BallinStadt Emigration Museum
From: Hamburg, Germany
Between 1850 and 1939, some 5 million emigrants (mostly from Eastern Europe) boarded ships in Hamburg to pursue their dreams in the New World. At the height of the emigration boom, the German shipping line HAPAG was carrying up to 200,000 settlers per year across the Atlantic from Hamburg and--after 1902--from the Steubenhöft maritime terminal in Cuxhaven, 100 km or 60 miles downstream from Hamburg at the junction of the Elbe and the North Sea.
Albert Ballin, who inherited his father's emigration agency, offered a complete package for settlers leaving Poland, Russia, and other countries: Emigrants could walk or buy land transportation from their homes to Hamburg, stay at a hotel or guesthouse, transfer to the ship, and set sail for the U.S.A. or South America--with everything taken care of by Mr. Ballin's agents.
In the late 1800s, however, an outbreak of disease in Hamburg led to fears that emigrants were bringing illness with them. Albert Ballin (who by then was a director of HAPAG) came up with the idea of housing emigrants in dormitories called "Emigrant Halls." Those who were sick could be isolated until they recovered.
By 1901, demand for accommodation was so great that HAPAG built new Emigrant Halls on Veddel Island. Within three years, the settlement--by now known as--could accommodate up to 5,000 emigrants, with a kosher kitchen and dining room for Jewish passengers (who represented about 80 per cent of emigrants leaving Eastern Europe from Hamburg at that time).
Emigration came to an end with World War II in 1939. After the war, the old Emigrant Halls were used as temporary housing, but eventually nearly all the buildings were turned down. According to BallinStadt's official history, the one remaining structure--Pavilion 13/14--was used as a car workshop for many years.
In 2004, work began on a reconstruction of several Emigrant Halls and restoration of the one that remained. Today, BallinStadt is a museum dedicated to the emigrants who followed their dreams from Hamburg to the New World.
(The museum also has computers where visitors can research family history on computers, using the Hamburg Passenger Lists from 1850 to 1934.)
BallinStadt is normally open from 10 a.m. to 4:30 or 6 p.m. daily, depending on the time of year.
The museum's pleasant and inexpensive restaurant, "Nach Amerika," has similar hours. It's located in a former canteen of the Emigration Halls.
For current information, including ticket prices, see the BallinStadt Web site's "Opening Hours and Prices" page.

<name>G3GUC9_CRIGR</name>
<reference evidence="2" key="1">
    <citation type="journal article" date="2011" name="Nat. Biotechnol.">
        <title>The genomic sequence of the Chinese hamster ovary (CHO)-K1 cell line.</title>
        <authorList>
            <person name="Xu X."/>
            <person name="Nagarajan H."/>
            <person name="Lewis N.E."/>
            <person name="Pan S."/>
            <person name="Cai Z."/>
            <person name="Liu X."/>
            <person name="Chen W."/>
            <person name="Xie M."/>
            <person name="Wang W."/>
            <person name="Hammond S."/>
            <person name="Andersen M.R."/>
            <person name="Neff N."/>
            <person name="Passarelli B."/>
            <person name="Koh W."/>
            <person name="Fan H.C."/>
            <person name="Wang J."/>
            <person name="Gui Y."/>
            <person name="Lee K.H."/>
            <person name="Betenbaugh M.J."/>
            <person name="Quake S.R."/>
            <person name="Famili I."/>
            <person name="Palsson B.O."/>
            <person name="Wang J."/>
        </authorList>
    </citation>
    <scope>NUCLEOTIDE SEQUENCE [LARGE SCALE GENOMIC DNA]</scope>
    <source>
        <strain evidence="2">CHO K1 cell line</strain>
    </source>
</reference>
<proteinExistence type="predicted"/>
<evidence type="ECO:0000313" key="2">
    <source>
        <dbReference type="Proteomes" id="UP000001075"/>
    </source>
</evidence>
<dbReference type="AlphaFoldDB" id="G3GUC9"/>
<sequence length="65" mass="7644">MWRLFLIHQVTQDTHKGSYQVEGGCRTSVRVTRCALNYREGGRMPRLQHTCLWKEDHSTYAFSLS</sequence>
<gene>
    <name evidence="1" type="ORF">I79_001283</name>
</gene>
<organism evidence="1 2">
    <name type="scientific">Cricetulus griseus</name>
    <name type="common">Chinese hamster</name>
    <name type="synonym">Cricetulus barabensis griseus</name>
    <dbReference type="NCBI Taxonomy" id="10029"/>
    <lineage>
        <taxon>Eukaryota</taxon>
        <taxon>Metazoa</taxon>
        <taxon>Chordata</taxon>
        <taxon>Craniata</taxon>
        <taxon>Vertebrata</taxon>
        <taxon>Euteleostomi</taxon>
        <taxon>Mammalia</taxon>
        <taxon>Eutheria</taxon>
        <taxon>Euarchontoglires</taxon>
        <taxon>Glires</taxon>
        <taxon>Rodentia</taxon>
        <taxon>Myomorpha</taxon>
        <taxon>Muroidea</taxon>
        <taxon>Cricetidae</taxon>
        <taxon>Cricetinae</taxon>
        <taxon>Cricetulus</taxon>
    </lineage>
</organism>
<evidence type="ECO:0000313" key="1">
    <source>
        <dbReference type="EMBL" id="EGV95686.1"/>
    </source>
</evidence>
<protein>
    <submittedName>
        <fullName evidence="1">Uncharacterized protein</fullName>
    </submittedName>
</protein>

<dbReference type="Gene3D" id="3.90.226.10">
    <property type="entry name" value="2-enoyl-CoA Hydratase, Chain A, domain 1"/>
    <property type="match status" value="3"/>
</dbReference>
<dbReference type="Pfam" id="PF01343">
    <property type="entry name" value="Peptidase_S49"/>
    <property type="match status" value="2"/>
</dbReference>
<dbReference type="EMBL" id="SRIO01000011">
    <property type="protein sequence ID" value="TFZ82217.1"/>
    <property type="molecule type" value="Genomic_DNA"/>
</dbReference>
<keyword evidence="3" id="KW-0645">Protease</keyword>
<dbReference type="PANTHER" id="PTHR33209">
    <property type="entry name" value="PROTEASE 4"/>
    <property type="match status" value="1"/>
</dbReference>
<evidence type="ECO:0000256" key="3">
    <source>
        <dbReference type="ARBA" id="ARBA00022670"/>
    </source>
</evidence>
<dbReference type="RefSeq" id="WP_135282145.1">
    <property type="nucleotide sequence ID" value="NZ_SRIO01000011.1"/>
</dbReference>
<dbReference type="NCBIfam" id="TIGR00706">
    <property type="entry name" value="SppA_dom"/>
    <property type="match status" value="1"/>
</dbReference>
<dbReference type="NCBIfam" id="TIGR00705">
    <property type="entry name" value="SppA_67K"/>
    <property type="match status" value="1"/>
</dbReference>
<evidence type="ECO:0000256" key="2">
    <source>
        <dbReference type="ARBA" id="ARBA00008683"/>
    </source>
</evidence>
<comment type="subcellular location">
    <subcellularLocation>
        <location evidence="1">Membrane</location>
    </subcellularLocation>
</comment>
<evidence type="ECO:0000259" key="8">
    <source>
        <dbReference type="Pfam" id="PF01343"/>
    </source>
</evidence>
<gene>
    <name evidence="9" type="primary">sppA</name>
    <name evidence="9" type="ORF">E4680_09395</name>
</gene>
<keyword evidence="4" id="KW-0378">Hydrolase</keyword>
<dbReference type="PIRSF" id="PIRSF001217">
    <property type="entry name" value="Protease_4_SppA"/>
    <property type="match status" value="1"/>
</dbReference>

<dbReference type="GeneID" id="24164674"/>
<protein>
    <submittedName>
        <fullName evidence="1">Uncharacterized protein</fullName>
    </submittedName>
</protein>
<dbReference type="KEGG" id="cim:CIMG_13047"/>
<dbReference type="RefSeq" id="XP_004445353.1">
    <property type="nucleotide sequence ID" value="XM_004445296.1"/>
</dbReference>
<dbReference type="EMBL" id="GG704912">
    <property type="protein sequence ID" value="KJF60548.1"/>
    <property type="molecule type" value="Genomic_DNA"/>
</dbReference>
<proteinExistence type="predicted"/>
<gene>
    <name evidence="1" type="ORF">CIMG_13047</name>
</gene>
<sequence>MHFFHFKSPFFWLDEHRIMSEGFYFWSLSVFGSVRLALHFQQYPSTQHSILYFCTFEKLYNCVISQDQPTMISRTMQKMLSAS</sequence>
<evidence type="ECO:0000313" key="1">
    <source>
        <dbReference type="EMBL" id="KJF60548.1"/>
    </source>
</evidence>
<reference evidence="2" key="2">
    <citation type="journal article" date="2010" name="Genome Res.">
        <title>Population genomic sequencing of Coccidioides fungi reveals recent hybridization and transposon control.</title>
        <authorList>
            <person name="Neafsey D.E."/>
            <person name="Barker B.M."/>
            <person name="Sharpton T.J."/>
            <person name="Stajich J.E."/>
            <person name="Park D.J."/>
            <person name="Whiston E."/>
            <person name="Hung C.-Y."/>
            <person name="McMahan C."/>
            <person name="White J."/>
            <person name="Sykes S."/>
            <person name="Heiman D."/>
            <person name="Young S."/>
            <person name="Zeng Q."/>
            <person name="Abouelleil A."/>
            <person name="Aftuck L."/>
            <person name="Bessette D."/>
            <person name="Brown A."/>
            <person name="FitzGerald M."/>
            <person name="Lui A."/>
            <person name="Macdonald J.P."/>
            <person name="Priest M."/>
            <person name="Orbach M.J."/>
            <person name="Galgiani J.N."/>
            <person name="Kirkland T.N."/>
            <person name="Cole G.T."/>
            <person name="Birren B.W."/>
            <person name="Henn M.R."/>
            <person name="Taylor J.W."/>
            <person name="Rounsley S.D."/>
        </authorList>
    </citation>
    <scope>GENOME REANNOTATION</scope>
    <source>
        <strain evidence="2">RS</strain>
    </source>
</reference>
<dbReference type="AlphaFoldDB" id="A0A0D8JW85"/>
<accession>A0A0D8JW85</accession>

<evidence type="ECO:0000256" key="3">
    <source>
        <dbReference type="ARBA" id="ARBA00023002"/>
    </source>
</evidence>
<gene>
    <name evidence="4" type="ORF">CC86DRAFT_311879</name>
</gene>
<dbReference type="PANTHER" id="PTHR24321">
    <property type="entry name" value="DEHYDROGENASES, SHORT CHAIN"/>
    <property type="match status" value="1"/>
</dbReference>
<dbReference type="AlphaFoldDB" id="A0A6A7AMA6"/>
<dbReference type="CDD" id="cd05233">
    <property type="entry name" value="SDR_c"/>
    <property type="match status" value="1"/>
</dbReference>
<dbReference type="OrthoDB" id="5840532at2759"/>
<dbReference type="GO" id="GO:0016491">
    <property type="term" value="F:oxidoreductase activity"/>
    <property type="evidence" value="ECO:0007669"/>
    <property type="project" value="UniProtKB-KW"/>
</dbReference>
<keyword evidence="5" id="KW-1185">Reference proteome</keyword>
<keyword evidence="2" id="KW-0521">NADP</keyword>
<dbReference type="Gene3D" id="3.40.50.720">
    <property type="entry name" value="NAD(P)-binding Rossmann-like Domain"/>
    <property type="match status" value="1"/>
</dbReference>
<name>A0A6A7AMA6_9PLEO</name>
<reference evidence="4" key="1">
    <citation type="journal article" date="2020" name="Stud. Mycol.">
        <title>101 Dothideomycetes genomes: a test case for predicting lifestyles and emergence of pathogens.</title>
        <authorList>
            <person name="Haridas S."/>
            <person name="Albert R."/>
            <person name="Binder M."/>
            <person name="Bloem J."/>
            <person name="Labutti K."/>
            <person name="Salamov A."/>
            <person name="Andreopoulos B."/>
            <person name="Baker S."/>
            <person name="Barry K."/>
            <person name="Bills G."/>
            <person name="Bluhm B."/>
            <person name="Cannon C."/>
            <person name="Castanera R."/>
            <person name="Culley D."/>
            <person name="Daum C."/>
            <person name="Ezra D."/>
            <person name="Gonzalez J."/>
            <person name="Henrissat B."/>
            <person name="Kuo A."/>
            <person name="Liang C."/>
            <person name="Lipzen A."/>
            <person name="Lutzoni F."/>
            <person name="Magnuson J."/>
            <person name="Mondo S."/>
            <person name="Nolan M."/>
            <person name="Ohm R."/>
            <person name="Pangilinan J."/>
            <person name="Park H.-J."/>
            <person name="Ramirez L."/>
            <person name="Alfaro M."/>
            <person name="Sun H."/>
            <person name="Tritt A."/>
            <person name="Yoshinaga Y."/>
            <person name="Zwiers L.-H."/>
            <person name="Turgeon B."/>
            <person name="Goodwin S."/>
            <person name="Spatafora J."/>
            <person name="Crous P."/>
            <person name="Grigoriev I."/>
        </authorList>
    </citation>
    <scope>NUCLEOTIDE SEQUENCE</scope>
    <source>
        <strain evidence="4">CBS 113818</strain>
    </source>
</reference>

How to reach BallinStadt:
BallinStadt is on Veddel, an island in the Elbe not far from downtown Hamburg. You can easily reach the Veddel (BallinStadt) S-Bahn station on line S1 or S31, then walk through the park until you reach the museum.
Even better, take the Maritime Circle Line boat, which is a "hop on, hop off" boat shuttle that stops at museums and sightseeing points around the harbor. The boat stops right in front of the BallinStadt entrance. (Maritime Circle Line also offers a combined boat and museum ticket.)
For more advice on reaching BallinStadt (including directions for motorists), see the museum Web site's "Visit" page.
The 's shuttle boat will drop you off at the "BallinStadt" pier in front of the museum.
From the boat landing, follow the short path to the museum and enter via the glassed-in pavilion between the Emigrant Halls.
The entrance pavilion includes a ticket counter and a computer area where you can look up relatives free of charge with Ancestry.de, using the Hamburg Passenger Lists.
You'll have a better chance of success if you know your ancestor's name and year of departure.
The Emigrant Halls are BallinStadt's star attractions. These dormitories (one restored, three reconstructed) house most of the museum's exhibits.
In one of the halls, you can see what the emigrant dormitories looked like in BallinStadt's heyday.
A stylized ship's replica leads to a series of exhibits that portray life aboard an immigrant ship.
This exhibit shows tweendecks passenger accommodation, circa 1870. ("Tweendecks" was the forerunner of "economy class" or "steerage.")
Most emigrants were poor, but those with more money could travel comfortably in second class. (This exhibit replicates a HAPAG stateroom from the 20th Century.
When they reached Ellis Island in New York Harbor, immigrants were confronted with a list of questions. Some of the questions were easy to answer (name, age, gender), but others were "catch questions" that could lead to deportation if answered incorrectly.
This display of the Statue of Liberty behind wire fencing symbolizes the "so near and yet so far" feelings that immigrants often had when they reached New York Harbor and weren't yet able to experience the land of their dreams.
BallinStadt served hearty fare to its emigrant clientele, and today's museum continues that tradition. The informal "Nach Amerika" restaurant is decorated to resemble the BallinStadt dining halls of yesteryear, with a menu that offers traditional Hamburg dishes along with sausages, schnitzels, pastries, and other modern-day edibles.
(I had an excellent platter of herring, a fried egg, and toast; I skipped the Labskaus, a sailors' hash made with salted herring, corned beef, lard, potatoes, and beets.)
Copyright © 1996-2023 Durant and Cheryl Imboden. All rights reserved.